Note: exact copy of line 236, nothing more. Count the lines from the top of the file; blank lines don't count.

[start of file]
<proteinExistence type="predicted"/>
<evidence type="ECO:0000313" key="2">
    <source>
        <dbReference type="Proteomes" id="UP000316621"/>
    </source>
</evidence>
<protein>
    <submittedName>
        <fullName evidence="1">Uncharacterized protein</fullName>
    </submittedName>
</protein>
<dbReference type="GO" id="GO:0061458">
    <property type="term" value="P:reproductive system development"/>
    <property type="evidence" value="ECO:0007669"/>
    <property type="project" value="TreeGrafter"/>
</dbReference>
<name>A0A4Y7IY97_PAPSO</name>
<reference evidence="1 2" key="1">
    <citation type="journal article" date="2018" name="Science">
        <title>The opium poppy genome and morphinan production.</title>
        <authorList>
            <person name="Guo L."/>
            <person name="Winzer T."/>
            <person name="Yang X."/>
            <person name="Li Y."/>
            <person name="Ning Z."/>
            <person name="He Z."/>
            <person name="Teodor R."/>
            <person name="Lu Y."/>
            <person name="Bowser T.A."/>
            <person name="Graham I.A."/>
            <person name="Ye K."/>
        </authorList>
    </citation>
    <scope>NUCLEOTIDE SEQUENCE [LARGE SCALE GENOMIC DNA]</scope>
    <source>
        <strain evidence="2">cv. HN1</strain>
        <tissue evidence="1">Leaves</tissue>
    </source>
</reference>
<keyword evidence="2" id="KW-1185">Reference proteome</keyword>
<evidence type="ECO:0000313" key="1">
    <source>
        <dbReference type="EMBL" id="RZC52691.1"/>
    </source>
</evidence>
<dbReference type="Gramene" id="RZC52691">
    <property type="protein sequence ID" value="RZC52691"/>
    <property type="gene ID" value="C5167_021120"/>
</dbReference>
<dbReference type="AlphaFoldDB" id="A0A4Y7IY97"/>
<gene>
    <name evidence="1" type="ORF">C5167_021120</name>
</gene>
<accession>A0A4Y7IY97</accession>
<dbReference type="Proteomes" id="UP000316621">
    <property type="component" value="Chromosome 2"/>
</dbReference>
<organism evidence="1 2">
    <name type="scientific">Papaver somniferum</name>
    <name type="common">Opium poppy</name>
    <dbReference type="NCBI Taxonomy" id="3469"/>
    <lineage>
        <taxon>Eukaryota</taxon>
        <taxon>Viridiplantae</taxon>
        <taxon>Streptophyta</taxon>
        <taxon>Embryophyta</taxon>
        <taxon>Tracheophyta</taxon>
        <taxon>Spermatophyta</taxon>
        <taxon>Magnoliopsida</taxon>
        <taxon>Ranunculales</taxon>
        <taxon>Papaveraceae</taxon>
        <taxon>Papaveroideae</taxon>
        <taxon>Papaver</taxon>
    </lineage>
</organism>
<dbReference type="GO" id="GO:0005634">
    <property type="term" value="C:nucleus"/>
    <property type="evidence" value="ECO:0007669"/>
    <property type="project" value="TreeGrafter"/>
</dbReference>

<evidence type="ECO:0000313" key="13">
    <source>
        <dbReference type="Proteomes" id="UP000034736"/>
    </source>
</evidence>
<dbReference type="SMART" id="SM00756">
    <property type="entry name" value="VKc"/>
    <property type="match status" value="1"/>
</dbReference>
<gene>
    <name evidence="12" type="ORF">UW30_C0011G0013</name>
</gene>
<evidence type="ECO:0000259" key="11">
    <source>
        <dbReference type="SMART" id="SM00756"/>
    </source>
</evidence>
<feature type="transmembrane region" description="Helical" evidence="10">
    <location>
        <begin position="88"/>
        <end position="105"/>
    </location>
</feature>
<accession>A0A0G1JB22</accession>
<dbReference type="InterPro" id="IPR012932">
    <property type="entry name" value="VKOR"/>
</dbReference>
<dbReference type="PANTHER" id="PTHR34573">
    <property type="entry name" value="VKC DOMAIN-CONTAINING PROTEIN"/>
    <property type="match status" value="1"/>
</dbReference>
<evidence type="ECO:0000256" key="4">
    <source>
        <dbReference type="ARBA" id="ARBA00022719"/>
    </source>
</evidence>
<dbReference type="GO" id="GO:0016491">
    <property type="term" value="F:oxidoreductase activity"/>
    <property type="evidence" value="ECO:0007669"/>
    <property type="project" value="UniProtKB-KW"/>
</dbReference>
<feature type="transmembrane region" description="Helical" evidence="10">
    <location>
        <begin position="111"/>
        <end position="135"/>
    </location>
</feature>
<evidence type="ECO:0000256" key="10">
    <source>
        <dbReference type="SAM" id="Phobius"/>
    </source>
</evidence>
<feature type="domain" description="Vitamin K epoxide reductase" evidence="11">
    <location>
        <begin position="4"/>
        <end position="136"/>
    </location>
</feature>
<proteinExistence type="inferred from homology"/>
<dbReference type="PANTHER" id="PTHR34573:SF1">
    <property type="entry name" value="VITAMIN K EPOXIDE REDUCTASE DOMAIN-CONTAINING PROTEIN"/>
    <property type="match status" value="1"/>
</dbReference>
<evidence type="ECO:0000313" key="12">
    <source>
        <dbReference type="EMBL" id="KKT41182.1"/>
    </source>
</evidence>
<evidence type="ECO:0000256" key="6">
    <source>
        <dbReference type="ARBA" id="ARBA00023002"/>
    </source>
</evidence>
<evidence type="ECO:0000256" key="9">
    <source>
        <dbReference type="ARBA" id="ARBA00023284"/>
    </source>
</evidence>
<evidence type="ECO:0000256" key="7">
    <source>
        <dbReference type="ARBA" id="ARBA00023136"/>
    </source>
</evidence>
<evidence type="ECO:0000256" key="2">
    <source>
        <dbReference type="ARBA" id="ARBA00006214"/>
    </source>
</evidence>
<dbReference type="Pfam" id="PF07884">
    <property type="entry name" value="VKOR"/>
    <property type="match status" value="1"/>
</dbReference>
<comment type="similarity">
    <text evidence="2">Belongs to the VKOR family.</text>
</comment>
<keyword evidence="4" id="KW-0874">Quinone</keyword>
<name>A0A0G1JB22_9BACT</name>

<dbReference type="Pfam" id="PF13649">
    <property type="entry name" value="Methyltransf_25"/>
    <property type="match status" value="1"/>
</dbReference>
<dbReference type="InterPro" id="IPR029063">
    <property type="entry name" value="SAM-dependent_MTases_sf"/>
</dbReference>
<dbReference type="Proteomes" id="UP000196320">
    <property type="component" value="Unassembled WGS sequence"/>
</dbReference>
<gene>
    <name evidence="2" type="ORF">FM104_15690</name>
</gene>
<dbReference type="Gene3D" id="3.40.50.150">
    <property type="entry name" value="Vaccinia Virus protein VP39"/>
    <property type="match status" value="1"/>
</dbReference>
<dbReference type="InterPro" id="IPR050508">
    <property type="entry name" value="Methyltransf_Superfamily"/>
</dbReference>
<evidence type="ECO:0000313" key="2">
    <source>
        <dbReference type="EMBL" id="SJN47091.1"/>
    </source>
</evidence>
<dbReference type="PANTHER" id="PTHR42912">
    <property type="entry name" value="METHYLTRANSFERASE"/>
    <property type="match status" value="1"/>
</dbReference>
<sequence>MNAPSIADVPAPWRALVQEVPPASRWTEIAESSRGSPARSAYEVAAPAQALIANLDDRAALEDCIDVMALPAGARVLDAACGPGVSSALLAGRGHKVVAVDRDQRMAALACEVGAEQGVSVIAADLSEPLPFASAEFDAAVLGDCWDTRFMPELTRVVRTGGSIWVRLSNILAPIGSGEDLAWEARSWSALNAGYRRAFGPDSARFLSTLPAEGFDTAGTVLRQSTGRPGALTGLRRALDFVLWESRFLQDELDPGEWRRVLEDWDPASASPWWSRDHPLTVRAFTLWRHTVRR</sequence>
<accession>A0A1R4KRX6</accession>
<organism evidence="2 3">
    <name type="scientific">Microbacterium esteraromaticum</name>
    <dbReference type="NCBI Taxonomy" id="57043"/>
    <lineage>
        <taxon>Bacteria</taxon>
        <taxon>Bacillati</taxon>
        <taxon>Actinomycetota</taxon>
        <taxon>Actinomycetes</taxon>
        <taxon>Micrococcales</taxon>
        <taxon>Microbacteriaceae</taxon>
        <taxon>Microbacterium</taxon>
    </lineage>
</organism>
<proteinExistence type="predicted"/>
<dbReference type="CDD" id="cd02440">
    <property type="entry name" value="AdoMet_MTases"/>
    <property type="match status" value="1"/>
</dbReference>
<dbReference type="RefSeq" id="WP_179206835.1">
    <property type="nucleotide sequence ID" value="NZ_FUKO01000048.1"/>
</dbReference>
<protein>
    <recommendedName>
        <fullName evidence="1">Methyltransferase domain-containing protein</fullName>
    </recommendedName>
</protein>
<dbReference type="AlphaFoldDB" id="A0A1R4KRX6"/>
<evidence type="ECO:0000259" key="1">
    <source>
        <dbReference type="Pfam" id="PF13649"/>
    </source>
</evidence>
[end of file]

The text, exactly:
<dbReference type="AlphaFoldDB" id="A0A1R4KRX6"/>